Eagle Profile

Dr. Bertrand Piccard was the captain of the first hot-air balloon team to circumnavigate the globe. Born in Lausanne, Switzerland, in 1958 into a family of explorers and scientists, Piccard was enamored with adventure at an early age and inspired by his grandfather, August Piccard, who pioneered high altitude balloon flight, invented the Bathyscaphe deep-diving submarine, and created the concept of the pressurized cockpit. His father, Jacques Piccard, is also an explorer and holds the record for the deepest dive-seven miles. His father also helped Piccard meet his childhood heroes-Herman Geiger, Jacques Mayol, Wernher von Braun, and Charles Lindbergh-and begin his march towards aviation history.

In 1974, he discovered hang-gliding and set several records for altitude, distance, and aerobatics. He then founded Piccard Aviation and participated in the development of a microlight prototype. A renowned scientist and psychiatrist, Piccard has published numerous insightful works on human behavior in extreme situations. His pioneering efforts in the field of hypnosis and stress management assisted him in studying and dealing with the effects of the long-term tensions involved in intercontinental balloon flight. His culminating and celebrated achievement was the first round-the-world hot-air balloon flight. His first attempt in the Breitling Orbiter in 1997 ended after only six hours due to a kerosene leak. His second attempt in Orbiter II in 1998 ended after nine days due to China’s refusal to allow overflight.

The third attempt achieved one of the last remaining aviation milestones. On 1 March 1999, the Orbiter III lifted off from Chateau d’Oex in Switzerland and landed in Egypt 19 days later after a 45,633 km flight. Piccard was subsequently awarded the L├ęgion d’Honneur, the Olympic Order, the Gold Medal of the French Ministry of Youth and Sport, and was recognized with distinction by the Federation Aeronautique Internationale, the National Geographic Society, and the American Academy of Achievement. Piccard has also been named the Goodwill Ambassador for the United Nations Population Fund.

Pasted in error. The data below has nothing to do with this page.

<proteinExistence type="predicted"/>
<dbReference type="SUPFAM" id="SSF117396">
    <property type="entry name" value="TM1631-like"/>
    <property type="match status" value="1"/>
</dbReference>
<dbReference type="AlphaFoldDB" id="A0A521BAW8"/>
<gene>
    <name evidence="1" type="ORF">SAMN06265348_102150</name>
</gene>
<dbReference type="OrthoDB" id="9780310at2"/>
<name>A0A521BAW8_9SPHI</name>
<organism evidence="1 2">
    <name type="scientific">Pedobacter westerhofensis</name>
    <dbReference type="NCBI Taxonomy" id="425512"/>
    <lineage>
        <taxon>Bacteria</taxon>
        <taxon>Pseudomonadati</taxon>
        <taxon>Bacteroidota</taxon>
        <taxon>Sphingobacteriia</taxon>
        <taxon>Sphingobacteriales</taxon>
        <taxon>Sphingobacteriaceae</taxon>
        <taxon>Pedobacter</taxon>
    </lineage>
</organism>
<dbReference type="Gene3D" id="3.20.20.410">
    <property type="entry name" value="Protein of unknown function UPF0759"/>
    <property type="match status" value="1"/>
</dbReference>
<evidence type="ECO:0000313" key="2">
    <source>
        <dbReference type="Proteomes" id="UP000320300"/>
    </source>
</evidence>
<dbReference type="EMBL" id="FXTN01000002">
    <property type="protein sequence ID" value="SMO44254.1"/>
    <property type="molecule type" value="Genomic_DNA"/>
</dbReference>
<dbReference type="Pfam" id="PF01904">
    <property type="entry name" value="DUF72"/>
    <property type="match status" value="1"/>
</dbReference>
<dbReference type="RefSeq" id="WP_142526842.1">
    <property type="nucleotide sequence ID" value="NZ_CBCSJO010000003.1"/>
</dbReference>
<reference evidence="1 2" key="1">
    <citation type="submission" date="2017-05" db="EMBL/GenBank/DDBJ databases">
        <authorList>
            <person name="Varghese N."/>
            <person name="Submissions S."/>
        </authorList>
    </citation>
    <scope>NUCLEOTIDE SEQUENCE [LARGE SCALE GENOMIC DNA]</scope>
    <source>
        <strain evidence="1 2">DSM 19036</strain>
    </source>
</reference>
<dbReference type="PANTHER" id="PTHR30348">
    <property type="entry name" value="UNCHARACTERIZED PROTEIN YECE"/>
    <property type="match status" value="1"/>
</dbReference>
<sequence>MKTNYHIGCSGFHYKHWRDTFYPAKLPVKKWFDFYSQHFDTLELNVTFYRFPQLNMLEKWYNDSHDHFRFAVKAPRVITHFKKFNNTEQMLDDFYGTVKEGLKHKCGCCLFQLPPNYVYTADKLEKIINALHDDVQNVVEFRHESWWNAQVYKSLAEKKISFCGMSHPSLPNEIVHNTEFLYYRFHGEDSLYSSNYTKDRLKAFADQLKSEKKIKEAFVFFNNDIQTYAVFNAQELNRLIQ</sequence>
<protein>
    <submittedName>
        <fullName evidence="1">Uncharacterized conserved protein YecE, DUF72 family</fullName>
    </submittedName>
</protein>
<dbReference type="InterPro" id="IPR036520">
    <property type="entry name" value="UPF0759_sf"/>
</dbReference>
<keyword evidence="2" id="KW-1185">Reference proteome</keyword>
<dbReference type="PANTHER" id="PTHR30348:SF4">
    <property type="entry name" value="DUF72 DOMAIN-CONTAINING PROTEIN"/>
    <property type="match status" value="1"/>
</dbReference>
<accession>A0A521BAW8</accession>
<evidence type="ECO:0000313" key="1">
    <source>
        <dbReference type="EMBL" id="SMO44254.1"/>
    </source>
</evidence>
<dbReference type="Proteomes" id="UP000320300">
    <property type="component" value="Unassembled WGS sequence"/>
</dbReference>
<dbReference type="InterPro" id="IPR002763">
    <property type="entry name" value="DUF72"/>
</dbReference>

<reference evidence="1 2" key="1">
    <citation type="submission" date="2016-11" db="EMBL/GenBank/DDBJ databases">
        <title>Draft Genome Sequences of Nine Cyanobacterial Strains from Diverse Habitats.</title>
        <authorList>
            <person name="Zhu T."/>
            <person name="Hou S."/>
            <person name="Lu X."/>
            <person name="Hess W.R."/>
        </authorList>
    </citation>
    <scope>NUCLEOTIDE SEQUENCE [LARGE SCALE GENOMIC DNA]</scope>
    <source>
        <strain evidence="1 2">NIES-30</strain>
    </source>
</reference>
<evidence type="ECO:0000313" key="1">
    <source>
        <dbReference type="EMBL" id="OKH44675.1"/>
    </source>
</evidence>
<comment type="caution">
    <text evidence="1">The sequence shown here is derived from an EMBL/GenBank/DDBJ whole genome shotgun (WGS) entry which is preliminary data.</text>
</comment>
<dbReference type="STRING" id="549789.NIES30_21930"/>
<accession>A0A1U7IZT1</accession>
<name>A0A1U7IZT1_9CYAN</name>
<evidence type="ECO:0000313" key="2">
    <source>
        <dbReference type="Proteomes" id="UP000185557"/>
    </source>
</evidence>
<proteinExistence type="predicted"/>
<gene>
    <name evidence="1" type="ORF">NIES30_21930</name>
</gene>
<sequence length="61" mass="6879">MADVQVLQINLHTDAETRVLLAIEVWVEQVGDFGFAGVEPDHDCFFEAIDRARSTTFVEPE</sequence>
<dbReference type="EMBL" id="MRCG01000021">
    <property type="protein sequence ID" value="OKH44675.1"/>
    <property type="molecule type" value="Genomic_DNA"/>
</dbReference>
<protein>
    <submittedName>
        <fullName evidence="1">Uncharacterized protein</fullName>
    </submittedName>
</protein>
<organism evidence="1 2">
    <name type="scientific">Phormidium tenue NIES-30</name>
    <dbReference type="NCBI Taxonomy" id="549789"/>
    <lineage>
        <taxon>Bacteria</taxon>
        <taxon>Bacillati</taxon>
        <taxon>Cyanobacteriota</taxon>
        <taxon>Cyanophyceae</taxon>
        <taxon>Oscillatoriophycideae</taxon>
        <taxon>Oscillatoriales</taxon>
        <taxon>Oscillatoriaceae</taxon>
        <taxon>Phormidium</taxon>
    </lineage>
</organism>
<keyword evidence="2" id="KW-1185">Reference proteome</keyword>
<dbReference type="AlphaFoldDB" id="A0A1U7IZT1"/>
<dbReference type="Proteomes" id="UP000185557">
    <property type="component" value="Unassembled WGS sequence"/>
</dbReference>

Piccard and his co-pilot on the historic flight, Great Britain’s Brian Jones, later founded with Breitling the Winds of Hope Foundation to inform the media of intolerable situations and to appeal for financial assistance for humanitarian projects. As a result of his exploits, Piccard is now often referred to as “Le Savanturier” (from the French words “savant” meaning scientist and “aventurier” meaning adventurer)-someone who is endeavoring to combine the scientific background inherited from his family with his desire to explore the great adventure of human life. Piccard currently resides in Lausanne.

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2003 Lithograph

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Between 1998 and 1999, there were seven failed attempts to circumnavigate the world in a balloon. However, on 21 March 1999, Bertrand Piccard and Brian Jones accomplished this feat just two weeks after another balloon was forced to ditch in the Pacific after smashing the endurance world record. Piccard's third attempt proved to be historic. The 19-day, 21-hour and 47-minute flight completed the first non-stop round the world balloon voyage and set seven world records including the record for the longest flight in duration and distance.